News - Most stopped elected officials refuse DWI tests
AUSTIN â€” Public records examined by the Austin American-Statesman show that most elected officials who have been stopped on suspicion of driving while intoxicated in recent years have declined to consent to a blood or breath sample.
The newspaper reported Sunday that it turned up cases involving more than a dozen elected officials in Texas â€” including representatives, senators, judges and commissioners â€” in which police on the scene asked for a sample to determine whether the driver's blood-alcohol concentration exceeded the 0.08 legal limit.
Except for two cases, both of which occurred outside the state, the politicians refused, the paper reported.
"Among the general public, the refusal rate is about 50 percent, but at the Capitol, the refusal rate is about 100 percent," said Shannon Edmonds, governmental relations director for the Texas District and County Attorneys Association.
Texas leads the nation in the number of alcohol-related traffic deaths, and about 40 percent of all the state's traffic fatalities are alcohol-related, according to the National Highway Traffic Safety Administration. However, the state is one of only 10 prohibiting sobriety checkpoints, and it has yet to join the increasing number of states that have made breath and blood collection mandatory in suspected DWI arrests. At least 17 states now treat refusal as a separate crime.
"Many people refuse to blow; it's a growing problem in Texas," said Karen Housewright, executive director of Texas Mothers Against Drunk Driving. "But we like to think our elected officials would behave as role models and hold themselves to a higher standard."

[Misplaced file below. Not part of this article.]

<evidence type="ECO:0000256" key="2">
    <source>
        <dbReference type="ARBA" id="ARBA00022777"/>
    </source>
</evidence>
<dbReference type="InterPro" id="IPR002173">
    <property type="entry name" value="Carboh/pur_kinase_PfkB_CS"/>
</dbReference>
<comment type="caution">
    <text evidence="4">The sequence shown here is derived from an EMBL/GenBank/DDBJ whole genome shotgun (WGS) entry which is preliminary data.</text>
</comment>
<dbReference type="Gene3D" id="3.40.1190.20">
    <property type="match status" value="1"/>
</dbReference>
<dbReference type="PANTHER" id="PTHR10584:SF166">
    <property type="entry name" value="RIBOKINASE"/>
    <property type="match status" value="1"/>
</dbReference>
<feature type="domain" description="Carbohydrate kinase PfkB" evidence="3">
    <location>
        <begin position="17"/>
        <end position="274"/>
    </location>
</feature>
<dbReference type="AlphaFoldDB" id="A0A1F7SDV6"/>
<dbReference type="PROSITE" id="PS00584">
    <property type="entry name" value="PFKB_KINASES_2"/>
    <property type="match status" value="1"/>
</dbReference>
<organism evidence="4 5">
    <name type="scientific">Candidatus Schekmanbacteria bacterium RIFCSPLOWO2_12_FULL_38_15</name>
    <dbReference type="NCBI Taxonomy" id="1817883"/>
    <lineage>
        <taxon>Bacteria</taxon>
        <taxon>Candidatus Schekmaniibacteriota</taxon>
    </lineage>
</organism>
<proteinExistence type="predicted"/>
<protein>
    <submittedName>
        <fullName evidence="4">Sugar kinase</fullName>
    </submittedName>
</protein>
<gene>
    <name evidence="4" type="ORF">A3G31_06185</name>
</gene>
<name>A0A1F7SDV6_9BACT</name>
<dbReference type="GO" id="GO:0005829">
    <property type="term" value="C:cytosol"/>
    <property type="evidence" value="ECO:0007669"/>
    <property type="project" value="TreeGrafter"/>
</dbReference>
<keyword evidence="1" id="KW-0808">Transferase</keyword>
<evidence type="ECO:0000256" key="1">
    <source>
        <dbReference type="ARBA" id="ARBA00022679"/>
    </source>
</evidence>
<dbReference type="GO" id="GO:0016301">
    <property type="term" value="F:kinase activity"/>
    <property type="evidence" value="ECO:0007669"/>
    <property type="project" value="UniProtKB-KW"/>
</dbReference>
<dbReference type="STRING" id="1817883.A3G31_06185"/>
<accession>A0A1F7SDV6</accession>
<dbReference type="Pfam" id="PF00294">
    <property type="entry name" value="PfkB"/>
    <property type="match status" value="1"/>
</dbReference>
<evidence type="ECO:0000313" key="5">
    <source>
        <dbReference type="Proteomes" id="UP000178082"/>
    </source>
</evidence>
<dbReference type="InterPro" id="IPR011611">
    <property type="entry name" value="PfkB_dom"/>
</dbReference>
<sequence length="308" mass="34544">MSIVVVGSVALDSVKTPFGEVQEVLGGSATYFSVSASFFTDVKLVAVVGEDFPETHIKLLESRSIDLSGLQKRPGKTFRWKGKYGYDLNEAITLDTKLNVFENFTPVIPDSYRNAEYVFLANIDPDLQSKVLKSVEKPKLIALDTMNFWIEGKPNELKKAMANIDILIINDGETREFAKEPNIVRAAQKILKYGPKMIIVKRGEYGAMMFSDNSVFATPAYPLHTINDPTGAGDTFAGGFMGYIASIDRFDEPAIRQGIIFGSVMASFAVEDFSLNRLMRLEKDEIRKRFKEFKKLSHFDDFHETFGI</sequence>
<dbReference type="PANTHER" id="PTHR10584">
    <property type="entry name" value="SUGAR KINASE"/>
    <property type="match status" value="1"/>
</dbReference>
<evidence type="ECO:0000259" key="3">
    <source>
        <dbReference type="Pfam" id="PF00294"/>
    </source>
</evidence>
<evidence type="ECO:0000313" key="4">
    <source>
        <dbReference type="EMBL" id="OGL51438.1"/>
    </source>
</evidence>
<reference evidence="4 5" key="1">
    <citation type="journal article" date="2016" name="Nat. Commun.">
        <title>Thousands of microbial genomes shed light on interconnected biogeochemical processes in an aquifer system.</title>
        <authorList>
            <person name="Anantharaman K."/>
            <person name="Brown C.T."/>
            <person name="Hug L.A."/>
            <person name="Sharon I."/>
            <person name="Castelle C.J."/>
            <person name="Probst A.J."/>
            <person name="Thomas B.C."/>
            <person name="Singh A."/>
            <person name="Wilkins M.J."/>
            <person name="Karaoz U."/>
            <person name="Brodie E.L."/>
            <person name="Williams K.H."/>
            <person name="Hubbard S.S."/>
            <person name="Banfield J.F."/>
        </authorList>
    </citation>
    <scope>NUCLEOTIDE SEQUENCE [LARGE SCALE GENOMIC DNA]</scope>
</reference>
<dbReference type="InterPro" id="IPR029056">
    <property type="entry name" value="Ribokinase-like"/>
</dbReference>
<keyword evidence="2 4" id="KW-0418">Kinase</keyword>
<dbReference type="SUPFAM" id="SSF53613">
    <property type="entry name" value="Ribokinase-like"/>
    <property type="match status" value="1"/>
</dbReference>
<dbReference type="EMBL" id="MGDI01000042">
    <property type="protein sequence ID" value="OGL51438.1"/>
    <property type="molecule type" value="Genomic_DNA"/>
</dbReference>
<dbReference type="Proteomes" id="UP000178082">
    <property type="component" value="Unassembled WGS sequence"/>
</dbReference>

Police and prosecutors say politicians are among savvy citizens such as Texas Longhorns baseball coach Augie Garrido, who declined to give a breath sample when he was arrested Jan. 17 on suspicion of DWI.
"I'd always heard from attorneys that you should refuse," said state Rep. Mike Krusee, who was pulled over last year in Austin after police said they observed him driving erratically.
Krusee disputes accounts by officers who say he failed three roadside sobriety tests.
"I was shocked. I encourage people to look at the dashboard video," he said.
Krusee refused to blow into a Breathalyzer. His DWI case was dismissed in November.
Defense attorneys say giving breath or blood can only hurt their clients' cases. Even a blood-alcohol level below the legal limit doesn't guarantee the driver will be released, said Jamie Spencer, an Austin lawyer specializing in DWI defense, who called it a "lose-lose proposition."
Drivers who refuse chemical tests are supposed to have their licenses suspended for 180 days â€” compared with only 90 days if they submit and fail. But the suspension can be challenged before an administrative judge and, if denied, appealed again before a county judge.
The defendant, meanwhile, can keep driving by obtaining a temporary license. Krusee said he used one until his DWI case was dropped for lack of evidence, at which point his permanent license was returned.
"There are so many loopholes for someone to get his license back," said Tom Gaylor of the Texas Municipal Police Association. "It's a waste of time."